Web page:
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IIT Hyderabad researchers develop oral tablets for treating leishmaniasis, fungal infections

ANI | Updated: Aug 23, 2019 02:35 IST

Hyderabad (Telangana) [India], Aug 23 (ANI): With an aim to treat fungal infections and leishmaniasis (kala-azar and black fever) prevalent in the country, researchers at Indian Institute of Technology (IIT) Hyderabad have developed a method to produce controlled-release oral tablets.
The tablets were found to release the drug Amphotericin B in a sustained and controlled manner over a period of 10 days, read a statement from the institution.
"Amphotericin B (AmB) is the drug of choice for progressive and potentially life-threatening fungal infections of the abdomen and heart valves, fungal pneumonia, and leishmaniasis, a neglected tropical disease. It is used to treat Kala Azar or black fever, a dangerous and often fatal form of Leishmaniasis, common among the economically underprivileged sections in states such as Bihar, Jharkhand, West Bengal and Uttar Pradesh," the statement read.
It added that the development of oral, controlled-release tablets for fatal fungal infections and leishmaniasis, could help in better management of the disease burden in the country.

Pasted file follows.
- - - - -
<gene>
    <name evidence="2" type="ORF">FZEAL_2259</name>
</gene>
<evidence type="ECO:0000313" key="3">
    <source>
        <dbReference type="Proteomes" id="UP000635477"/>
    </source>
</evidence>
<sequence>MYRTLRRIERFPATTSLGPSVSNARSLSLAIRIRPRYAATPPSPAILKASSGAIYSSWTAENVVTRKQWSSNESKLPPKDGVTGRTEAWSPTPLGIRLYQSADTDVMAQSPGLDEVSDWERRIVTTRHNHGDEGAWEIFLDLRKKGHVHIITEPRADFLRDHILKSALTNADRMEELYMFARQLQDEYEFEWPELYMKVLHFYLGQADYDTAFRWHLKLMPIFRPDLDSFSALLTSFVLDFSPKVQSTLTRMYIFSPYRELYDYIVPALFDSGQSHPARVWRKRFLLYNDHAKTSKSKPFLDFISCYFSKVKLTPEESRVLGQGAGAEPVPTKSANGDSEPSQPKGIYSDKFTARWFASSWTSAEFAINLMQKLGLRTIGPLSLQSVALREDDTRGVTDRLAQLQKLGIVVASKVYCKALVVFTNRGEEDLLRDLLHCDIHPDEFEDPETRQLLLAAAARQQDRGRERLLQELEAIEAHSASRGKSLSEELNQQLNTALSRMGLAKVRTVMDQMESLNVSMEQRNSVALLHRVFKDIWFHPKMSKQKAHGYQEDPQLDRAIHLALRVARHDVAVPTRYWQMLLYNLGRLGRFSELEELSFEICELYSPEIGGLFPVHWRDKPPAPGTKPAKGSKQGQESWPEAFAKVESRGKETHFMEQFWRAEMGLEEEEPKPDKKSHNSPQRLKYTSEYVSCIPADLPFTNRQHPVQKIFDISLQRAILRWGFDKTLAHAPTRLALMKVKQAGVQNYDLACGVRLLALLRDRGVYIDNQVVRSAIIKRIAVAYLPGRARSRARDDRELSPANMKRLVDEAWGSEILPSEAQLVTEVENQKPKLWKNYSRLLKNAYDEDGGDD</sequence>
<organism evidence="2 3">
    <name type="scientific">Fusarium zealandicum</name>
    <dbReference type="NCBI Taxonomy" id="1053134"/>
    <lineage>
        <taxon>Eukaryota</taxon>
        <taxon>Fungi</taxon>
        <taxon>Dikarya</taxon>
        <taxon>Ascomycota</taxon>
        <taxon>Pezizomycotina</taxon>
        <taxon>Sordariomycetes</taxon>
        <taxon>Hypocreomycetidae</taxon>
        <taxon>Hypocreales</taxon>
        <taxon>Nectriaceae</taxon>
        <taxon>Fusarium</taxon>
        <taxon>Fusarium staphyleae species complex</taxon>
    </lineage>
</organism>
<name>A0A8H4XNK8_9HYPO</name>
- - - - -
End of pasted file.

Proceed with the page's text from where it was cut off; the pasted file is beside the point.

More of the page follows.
The development of cures for dangerous fungal diseases and leishmania has been challenging, IIT Hyderabad stated.
Professor Brahmchari who first used an antimony compound for treating kala-azar in the 1920s was even nominated for the Nobel Prize in 1929.
"The disadvantages associated with AmB include high cost, toxicity and poor bioavailability (<0.9 per cent). AmB is administered through injection, which results in an uncontrolled release of the drug into the bloodstream. There have been attempts to make oral medication containing AmB to control the delivery of the drug and bring down costs," the statement read.
In order to make controlled-release oral tablets, the drug molecules must be loaded onto a base that dissolves gradually to release the drug over a period of time.
The research was led by Professor Saptarshi Majumdar and Dr Chandra Shekhar Sharma, Associate Professor, Creative and Advanced Research Based on Nanomaterials (CARBON) Laboratory, Department of Chemical Engineering, IIT Hyderabad.
Speaking on the rationale of using nanofibres to produce oral tablets of AmB, Sharma said, "Nanofibres - fibres that are a hundred thousand times thinner than the human hair - are increasingly being considered as a medium for controlled release of drug molecules because of their large surface area and porosity. There are two choices to be made in producing controlled-release tablets. The polymer that is used as the base nanofibre and the mode of producing the nanofibre itself."
Professor Majumdar added, "Through careful control of the crosslinking conditions, we could achieve sustained release of AmB over a period of ten days." (ANI)